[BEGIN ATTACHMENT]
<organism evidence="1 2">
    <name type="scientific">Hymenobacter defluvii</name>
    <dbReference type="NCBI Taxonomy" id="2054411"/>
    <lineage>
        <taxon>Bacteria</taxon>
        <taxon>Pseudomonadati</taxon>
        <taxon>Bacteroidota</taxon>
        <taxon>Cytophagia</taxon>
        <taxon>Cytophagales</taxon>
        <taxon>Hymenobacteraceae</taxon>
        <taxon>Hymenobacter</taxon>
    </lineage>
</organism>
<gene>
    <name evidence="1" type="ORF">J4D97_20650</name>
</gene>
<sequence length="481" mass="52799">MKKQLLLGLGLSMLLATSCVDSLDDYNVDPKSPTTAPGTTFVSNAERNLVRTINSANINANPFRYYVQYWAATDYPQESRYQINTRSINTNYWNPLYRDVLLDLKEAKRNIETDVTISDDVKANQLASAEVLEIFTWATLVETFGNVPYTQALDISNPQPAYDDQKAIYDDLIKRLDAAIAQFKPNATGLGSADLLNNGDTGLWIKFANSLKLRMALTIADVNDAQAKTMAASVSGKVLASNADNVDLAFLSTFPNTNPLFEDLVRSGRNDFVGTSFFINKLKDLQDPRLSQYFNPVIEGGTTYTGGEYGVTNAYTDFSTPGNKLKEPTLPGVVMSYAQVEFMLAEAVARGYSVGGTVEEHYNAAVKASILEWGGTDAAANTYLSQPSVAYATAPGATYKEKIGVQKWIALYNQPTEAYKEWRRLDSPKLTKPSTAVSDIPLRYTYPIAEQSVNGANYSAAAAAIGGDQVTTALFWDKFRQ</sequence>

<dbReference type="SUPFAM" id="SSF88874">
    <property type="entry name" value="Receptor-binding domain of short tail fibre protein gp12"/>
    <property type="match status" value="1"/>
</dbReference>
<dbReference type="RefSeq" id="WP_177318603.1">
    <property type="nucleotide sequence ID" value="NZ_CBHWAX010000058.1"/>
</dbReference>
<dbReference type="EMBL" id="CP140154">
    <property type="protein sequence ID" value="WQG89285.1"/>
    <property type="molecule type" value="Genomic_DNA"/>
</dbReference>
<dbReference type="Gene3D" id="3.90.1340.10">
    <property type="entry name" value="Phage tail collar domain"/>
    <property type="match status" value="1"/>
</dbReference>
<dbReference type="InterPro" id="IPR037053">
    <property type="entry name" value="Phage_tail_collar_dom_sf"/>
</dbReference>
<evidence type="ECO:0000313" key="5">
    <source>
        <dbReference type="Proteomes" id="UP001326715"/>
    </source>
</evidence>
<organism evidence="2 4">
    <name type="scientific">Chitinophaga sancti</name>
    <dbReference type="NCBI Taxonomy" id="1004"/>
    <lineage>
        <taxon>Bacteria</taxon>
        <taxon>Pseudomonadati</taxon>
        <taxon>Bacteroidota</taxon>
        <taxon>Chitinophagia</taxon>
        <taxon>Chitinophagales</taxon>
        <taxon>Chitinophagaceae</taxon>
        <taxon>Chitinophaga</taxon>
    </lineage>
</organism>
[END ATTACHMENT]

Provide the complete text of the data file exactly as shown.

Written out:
<organism evidence="1 2">
    <name type="scientific">Hymenobacter defluvii</name>
    <dbReference type="NCBI Taxonomy" id="2054411"/>
    <lineage>
        <taxon>Bacteria</taxon>
        <taxon>Pseudomonadati</taxon>
        <taxon>Bacteroidota</taxon>
        <taxon>Cytophagia</taxon>
        <taxon>Cytophagales</taxon>
        <taxon>Hymenobacteraceae</taxon>
        <taxon>Hymenobacter</taxon>
    </lineage>
</organism>
<gene>
    <name evidence="1" type="ORF">J4D97_20650</name>
</gene>
<sequence length="481" mass="52799">MKKQLLLGLGLSMLLATSCVDSLDDYNVDPKSPTTAPGTTFVSNAERNLVRTINSANINANPFRYYVQYWAATDYPQESRYQINTRSINTNYWNPLYRDVLLDLKEAKRNIETDVTISDDVKANQLASAEVLEIFTWATLVETFGNVPYTQALDISNPQPAYDDQKAIYDDLIKRLDAAIAQFKPNATGLGSADLLNNGDTGLWIKFANSLKLRMALTIADVNDAQAKTMAASVSGKVLASNADNVDLAFLSTFPNTNPLFEDLVRSGRNDFVGTSFFINKLKDLQDPRLSQYFNPVIEGGTTYTGGEYGVTNAYTDFSTPGNKLKEPTLPGVVMSYAQVEFMLAEAVARGYSVGGTVEEHYNAAVKASILEWGGTDAAANTYLSQPSVAYATAPGATYKEKIGVQKWIALYNQPTEAYKEWRRLDSPKLTKPSTAVSDIPLRYTYPIAEQSVNGANYSAAAAAIGGDQVTTALFWDKFRQ</sequence>

<dbReference type="SUPFAM" id="SSF88874">
    <property type="entry name" value="Receptor-binding domain of short tail fibre protein gp12"/>
    <property type="match status" value="1"/>
</dbReference>
<dbReference type="RefSeq" id="WP_177318603.1">
    <property type="nucleotide sequence ID" value="NZ_CBHWAX010000058.1"/>
</dbReference>
<dbReference type="EMBL" id="CP140154">
    <property type="protein sequence ID" value="WQG89285.1"/>
    <property type="molecule type" value="Genomic_DNA"/>
</dbReference>
<dbReference type="Gene3D" id="3.90.1340.10">
    <property type="entry name" value="Phage tail collar domain"/>
    <property type="match status" value="1"/>
</dbReference>
<dbReference type="InterPro" id="IPR037053">
    <property type="entry name" value="Phage_tail_collar_dom_sf"/>
</dbReference>
<evidence type="ECO:0000313" key="5">
    <source>
        <dbReference type="Proteomes" id="UP001326715"/>
    </source>
</evidence>
<organism evidence="2 4">
    <name type="scientific">Chitinophaga sancti</name>
    <dbReference type="NCBI Taxonomy" id="1004"/>
    <lineage>
        <taxon>Bacteria</taxon>
        <taxon>Pseudomonadati</taxon>
        <taxon>Bacteroidota</taxon>
        <taxon>Chitinophagia</taxon>
        <taxon>Chitinophagales</taxon>
        <taxon>Chitinophagaceae</taxon>
        <taxon>Chitinophaga</taxon>
    </lineage>
</organism>